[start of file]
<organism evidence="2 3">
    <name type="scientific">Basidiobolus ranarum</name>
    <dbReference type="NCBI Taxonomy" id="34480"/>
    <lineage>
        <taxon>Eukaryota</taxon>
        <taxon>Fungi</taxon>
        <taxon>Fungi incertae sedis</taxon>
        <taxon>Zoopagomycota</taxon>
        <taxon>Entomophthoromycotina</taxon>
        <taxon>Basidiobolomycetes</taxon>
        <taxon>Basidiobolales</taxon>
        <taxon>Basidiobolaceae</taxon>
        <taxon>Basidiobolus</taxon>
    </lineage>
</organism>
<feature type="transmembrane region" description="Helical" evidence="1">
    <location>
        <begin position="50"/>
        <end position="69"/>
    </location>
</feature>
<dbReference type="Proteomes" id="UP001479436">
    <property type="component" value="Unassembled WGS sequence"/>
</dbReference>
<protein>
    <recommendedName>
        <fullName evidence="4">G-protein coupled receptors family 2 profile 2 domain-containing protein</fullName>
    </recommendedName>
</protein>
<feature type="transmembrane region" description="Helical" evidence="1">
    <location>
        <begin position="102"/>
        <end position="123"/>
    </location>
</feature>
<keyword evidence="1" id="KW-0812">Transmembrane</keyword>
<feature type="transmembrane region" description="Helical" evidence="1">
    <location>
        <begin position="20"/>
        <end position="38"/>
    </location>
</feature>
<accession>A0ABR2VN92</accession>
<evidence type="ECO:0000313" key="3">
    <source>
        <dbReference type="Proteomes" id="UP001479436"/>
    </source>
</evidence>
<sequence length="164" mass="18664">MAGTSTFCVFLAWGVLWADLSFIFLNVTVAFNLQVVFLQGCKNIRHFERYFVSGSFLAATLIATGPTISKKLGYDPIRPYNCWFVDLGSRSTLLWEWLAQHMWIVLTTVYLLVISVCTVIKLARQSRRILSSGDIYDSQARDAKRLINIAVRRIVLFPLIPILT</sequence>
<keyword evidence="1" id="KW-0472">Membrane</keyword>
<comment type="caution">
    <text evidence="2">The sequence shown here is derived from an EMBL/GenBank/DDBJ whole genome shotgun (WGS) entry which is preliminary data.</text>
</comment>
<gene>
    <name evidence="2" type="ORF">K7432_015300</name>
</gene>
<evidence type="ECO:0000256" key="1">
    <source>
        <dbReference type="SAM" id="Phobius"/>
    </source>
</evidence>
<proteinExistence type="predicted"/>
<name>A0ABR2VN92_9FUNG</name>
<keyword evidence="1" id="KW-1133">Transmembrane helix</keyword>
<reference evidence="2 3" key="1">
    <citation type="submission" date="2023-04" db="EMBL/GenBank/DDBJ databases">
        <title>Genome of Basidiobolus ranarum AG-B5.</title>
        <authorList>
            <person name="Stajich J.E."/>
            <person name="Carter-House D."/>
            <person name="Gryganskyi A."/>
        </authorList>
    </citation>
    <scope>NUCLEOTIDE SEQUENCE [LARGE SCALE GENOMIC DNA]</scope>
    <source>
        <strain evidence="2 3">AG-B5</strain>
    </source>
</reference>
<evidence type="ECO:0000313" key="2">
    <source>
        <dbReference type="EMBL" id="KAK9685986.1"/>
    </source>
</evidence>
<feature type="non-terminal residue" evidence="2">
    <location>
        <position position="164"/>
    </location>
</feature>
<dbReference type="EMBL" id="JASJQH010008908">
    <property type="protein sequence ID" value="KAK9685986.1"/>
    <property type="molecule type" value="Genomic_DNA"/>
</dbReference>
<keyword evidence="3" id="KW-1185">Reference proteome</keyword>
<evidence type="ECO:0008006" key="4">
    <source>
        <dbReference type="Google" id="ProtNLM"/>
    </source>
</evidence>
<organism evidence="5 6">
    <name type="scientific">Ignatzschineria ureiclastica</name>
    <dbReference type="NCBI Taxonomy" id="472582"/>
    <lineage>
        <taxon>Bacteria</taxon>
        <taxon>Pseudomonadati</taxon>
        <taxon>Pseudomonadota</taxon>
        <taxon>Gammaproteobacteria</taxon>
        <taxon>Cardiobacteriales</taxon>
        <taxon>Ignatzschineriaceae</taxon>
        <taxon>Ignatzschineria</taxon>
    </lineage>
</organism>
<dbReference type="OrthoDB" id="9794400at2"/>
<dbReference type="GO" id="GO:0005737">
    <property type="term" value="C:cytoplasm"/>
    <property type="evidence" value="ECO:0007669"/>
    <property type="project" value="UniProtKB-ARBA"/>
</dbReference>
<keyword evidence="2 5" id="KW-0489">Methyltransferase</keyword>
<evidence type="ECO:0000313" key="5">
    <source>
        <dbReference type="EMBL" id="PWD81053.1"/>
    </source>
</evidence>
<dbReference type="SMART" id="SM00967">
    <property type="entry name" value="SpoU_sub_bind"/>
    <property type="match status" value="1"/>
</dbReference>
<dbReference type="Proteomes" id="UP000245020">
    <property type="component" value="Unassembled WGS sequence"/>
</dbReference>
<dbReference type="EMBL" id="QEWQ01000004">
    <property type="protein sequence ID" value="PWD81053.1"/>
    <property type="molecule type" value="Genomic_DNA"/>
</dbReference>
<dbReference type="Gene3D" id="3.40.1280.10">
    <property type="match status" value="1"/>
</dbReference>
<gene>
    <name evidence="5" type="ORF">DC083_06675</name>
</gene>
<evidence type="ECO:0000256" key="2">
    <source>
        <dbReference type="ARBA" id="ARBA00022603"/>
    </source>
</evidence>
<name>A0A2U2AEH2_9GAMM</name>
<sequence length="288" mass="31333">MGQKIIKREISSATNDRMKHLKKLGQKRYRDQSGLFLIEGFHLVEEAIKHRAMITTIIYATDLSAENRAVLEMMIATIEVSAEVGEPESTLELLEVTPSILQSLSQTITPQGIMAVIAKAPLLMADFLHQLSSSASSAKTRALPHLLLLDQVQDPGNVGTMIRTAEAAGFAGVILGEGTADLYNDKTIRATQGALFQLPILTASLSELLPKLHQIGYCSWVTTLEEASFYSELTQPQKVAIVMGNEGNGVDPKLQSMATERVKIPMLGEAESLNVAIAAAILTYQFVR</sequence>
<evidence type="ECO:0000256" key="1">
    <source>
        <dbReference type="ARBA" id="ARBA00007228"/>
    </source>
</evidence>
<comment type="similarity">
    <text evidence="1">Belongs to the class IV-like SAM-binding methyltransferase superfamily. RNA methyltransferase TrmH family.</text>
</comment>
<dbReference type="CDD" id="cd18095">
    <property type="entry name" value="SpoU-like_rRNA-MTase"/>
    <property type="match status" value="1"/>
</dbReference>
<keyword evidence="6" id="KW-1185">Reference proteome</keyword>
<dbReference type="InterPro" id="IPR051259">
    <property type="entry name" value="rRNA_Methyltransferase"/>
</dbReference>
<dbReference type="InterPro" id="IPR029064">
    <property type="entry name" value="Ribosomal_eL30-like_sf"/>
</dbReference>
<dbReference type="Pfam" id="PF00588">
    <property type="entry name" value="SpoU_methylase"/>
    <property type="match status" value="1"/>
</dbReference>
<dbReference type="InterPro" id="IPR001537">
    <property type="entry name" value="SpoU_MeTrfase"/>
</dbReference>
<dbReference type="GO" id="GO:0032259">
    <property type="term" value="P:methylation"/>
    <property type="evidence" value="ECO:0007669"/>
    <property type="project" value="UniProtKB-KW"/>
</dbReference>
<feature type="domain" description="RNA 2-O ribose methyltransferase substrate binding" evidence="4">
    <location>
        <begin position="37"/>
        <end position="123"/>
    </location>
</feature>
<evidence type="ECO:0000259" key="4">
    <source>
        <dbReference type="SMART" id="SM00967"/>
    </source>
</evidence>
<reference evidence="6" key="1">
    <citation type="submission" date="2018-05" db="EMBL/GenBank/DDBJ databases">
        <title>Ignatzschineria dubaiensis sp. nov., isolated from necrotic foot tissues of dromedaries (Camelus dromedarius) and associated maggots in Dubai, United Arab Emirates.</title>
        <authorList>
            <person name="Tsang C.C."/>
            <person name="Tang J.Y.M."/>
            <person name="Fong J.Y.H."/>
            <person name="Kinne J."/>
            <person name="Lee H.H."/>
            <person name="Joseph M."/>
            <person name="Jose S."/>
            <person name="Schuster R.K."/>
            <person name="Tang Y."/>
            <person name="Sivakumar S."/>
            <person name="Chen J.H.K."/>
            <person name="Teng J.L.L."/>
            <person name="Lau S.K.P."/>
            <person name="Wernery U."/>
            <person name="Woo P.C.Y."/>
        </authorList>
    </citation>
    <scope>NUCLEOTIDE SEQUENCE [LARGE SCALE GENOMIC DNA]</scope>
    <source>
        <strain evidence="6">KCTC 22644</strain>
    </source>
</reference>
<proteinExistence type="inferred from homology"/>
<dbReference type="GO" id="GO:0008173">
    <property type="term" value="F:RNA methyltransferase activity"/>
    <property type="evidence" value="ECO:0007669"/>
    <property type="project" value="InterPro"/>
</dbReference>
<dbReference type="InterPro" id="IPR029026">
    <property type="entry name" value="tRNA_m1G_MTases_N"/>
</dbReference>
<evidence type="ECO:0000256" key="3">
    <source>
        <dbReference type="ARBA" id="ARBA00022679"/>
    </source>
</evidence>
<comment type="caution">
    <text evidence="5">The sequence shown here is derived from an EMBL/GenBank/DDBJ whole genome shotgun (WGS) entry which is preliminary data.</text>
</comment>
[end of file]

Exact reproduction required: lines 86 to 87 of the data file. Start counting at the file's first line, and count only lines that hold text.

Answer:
        <position position="164"/>
    </location>